• mapnewlun

    powervc_dest# scp /data/download/aix7100-03-04-cloudinit-chef-ohai new_powervc:/data/download
    aix7100-03-04-cloudinit-chef-ohai          100%   64GB  25.7MB/s   42:28.
    powervc_dest# dd if=/data/download/aix7100-03-04-cloudinit-chef-ohai of=/dev/mapper/mpathc bs=4M
    16384+0 records in
    16384+0 records out
    68719476736 bytes (69 GB) copied, 159.028 s, 432 MB/s
  • Unmap the volume from the new PowerVC after the dd operation, and import it with the PowerVC graphical interface.
  • Manage the existing current volume you just created (note that the current PowerVC code does not allows you to choose cloud-init as an activation engine even if it is working great) :
  • manage_ex1

  • Import the image:
  • import1

You can also use the command powervc-volume-image-import to import the new volume by using the command line instead of the graphical user interface. Here is an example with a Red Hat Enterprise Linux 6.4 image:

powervc_source# dd if=/dev/hdisk4 of=/apps/images/rhel-6.4.raw bs=4M
5815360+0 records in
15360+0 records out
powervc_dest# scp .
powervc_dest# dd if=/home/rhel-6.4.raw of=/dev/mapper/mpathe
30720+0 records in
30720+0 records out
64424509440 bytes (64 GB) copied, 124.799 s, 516 MB/s
powervc_dest# powervc-volume-image-import --name rhel64 --os rhel --volume volume_capture2 --activation-type ae
Image creation complete for image id: e3a4ece1-c0cd-4d44-b197-4bbbc2984a34

Activation input (cloud-init and ae)

Instead of doing post-installation tasks by hand after the deployment of the machine you can now use the activation input added recently in PowerVC. The activation input can be utilized to run any scripts you want or even better things (such as cloud-config syntax) if you are using cloud-init instead of the old activation engine. You have to remember that cloud-init is not yet officially supported by PowerVC, for this reason I think most of customers will still use the old activation engine. Latest activation engine version is also working with the activation input. On the examples below I’m of course using cloud-init :-). Don’t worry I’ll detail later in this post how to install and use cloud-init on AIX:

  • If you are using the activation engine please be sure to use the latest version. The current version of the activation engine in PowerVC 1.2.2.* is vmc-vsae-ext-2.4.5-1, the only way to be sure your are using this version is to check the size of /opt/ibm/ae/AS/vmc-sys-net/ The size of this file is 21127 bytes for the latest version. Check this before trying to do anything with the activation input. More information can be found here: Activation input documentation.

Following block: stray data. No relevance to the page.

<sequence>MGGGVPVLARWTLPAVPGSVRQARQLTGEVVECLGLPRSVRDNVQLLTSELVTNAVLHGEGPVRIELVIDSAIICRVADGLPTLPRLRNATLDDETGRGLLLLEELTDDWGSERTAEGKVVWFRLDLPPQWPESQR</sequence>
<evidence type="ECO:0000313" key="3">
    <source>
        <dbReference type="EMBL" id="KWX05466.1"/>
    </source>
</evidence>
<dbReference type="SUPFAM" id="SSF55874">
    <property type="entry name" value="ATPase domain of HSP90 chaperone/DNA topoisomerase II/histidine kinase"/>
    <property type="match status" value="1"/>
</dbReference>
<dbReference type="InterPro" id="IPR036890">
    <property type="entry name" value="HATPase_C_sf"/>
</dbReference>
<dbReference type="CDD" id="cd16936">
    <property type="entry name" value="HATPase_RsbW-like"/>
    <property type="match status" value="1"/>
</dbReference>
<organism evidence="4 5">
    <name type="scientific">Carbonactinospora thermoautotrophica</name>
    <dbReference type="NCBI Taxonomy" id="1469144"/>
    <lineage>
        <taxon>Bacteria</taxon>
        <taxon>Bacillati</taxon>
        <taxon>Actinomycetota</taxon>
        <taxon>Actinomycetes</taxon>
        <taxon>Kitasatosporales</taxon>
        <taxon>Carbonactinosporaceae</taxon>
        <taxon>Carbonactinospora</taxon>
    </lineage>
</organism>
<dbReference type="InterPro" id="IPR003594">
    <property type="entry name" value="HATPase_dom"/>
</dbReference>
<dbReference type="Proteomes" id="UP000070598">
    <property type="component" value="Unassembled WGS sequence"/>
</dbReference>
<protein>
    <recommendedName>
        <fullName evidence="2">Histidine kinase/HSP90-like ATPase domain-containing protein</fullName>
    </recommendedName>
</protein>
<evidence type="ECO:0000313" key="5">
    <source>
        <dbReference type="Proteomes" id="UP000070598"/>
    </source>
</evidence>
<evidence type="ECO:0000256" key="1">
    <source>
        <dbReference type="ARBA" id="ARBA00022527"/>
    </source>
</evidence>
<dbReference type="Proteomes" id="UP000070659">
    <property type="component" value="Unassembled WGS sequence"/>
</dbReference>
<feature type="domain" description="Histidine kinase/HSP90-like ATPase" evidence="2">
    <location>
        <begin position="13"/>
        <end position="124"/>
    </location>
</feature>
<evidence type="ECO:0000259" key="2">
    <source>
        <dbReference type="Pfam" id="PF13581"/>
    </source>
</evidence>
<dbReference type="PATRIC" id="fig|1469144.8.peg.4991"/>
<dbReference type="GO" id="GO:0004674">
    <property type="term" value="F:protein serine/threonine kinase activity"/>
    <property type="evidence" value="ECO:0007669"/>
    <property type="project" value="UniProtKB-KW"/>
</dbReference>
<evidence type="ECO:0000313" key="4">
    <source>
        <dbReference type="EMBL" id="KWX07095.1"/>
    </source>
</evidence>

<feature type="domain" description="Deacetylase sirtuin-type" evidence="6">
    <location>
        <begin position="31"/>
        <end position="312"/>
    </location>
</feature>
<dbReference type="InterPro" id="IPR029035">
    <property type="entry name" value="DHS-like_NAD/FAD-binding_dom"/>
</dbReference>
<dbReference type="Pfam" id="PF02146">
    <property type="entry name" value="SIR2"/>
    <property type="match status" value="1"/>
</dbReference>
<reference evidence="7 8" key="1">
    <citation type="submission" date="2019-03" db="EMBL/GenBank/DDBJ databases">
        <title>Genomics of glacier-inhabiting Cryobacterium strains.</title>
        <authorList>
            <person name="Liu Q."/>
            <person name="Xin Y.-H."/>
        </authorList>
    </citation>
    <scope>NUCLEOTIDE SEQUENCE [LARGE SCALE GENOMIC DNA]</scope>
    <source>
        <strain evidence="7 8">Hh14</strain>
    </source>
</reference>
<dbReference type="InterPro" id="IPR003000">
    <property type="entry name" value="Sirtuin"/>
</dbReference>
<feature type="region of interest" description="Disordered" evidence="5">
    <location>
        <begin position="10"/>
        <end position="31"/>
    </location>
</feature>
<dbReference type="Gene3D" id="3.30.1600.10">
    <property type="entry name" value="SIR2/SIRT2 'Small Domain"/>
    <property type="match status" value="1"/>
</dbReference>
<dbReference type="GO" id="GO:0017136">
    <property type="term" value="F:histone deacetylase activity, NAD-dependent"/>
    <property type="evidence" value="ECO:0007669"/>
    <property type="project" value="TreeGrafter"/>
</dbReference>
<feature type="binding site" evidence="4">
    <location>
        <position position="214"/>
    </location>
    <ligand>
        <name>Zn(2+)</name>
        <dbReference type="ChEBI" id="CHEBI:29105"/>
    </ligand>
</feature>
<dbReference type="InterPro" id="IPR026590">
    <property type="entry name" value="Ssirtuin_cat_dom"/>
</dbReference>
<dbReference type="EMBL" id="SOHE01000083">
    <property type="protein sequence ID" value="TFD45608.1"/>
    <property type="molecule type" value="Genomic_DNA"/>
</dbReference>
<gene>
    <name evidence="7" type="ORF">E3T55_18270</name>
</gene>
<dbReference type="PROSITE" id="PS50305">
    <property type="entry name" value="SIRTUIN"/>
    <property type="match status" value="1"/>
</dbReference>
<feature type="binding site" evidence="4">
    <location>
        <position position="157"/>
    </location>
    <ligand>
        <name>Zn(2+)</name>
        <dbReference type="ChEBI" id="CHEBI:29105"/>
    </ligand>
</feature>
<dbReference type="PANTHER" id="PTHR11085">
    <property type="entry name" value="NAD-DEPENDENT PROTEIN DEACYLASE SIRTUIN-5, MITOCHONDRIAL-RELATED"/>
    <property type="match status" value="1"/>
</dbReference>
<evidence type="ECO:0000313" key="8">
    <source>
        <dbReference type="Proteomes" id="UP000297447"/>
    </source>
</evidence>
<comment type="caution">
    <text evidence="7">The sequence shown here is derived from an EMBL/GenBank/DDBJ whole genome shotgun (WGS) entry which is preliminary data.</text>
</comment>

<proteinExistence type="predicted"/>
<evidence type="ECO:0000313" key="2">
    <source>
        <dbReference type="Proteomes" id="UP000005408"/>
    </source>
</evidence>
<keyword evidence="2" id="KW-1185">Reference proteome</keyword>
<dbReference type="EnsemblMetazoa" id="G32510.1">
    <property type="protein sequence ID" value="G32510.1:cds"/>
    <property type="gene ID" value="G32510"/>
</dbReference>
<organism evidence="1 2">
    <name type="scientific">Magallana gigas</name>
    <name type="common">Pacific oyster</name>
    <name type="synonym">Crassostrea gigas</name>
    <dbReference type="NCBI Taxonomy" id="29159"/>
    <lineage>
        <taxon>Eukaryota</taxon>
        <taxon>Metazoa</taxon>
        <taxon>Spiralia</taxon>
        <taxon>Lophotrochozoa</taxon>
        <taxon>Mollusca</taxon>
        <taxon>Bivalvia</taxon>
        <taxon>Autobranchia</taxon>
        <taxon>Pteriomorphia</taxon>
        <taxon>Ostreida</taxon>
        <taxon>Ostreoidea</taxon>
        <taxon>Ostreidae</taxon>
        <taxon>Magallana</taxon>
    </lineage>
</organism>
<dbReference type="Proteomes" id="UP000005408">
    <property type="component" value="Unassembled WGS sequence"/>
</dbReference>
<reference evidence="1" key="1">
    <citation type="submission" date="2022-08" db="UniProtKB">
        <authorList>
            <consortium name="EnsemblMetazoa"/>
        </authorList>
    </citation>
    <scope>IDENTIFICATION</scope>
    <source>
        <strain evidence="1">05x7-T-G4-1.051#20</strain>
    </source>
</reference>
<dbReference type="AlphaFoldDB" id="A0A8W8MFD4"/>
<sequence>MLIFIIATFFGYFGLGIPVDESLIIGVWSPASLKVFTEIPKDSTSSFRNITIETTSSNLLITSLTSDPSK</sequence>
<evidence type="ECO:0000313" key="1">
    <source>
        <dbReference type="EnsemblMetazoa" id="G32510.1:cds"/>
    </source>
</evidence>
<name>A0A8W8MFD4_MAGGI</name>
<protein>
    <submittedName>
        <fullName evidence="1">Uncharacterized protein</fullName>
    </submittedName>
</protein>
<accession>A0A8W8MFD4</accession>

• A simple shebang script can be used, on the example below this one is just writing a file, but it can be anything you want:
  • ai1

    # cat /tmp/activation_input
    Activation input was used on this server
  • If you are using cloud-init you can directly put cloud-config “script” in the activation input. The first line is always mandatory to tell the format of the activation input. If you forget to put this first line the activation input can not determine the format and the script will not be executed. Check the next point for more information about activation input:
  • ai2

    # cat /tmp/activation_input
    cloud-config activation input
  • There are additional fields called “server meta data key/value pairs”, just do not use them. They are used by images provided by IBM with customization of the activation engine. Forget about this it is useless, use this field only if IBM told you to do so.
  • cloud-init valid activation input can be found here: As you can see on the two examples above shell scripts and cloud-config format can be utilized, but you can also upload a gzip archive, or use a part handler format. Go on the url above for more informations.

vscsi and mix NPIV/vscsi machine creation

This is one of the major enhancement, PowerVC is now able create and map vscsi disks, even better you can create mixed NPIV vscsi machine. To do so create storage connectivity groups for each technology you want to use. You can choose a different way to create disk for boot volumes and for data volumes. Here are three examples, full NPIV, full vscsi, and a mixed vscsi(boot) and NPIV(data):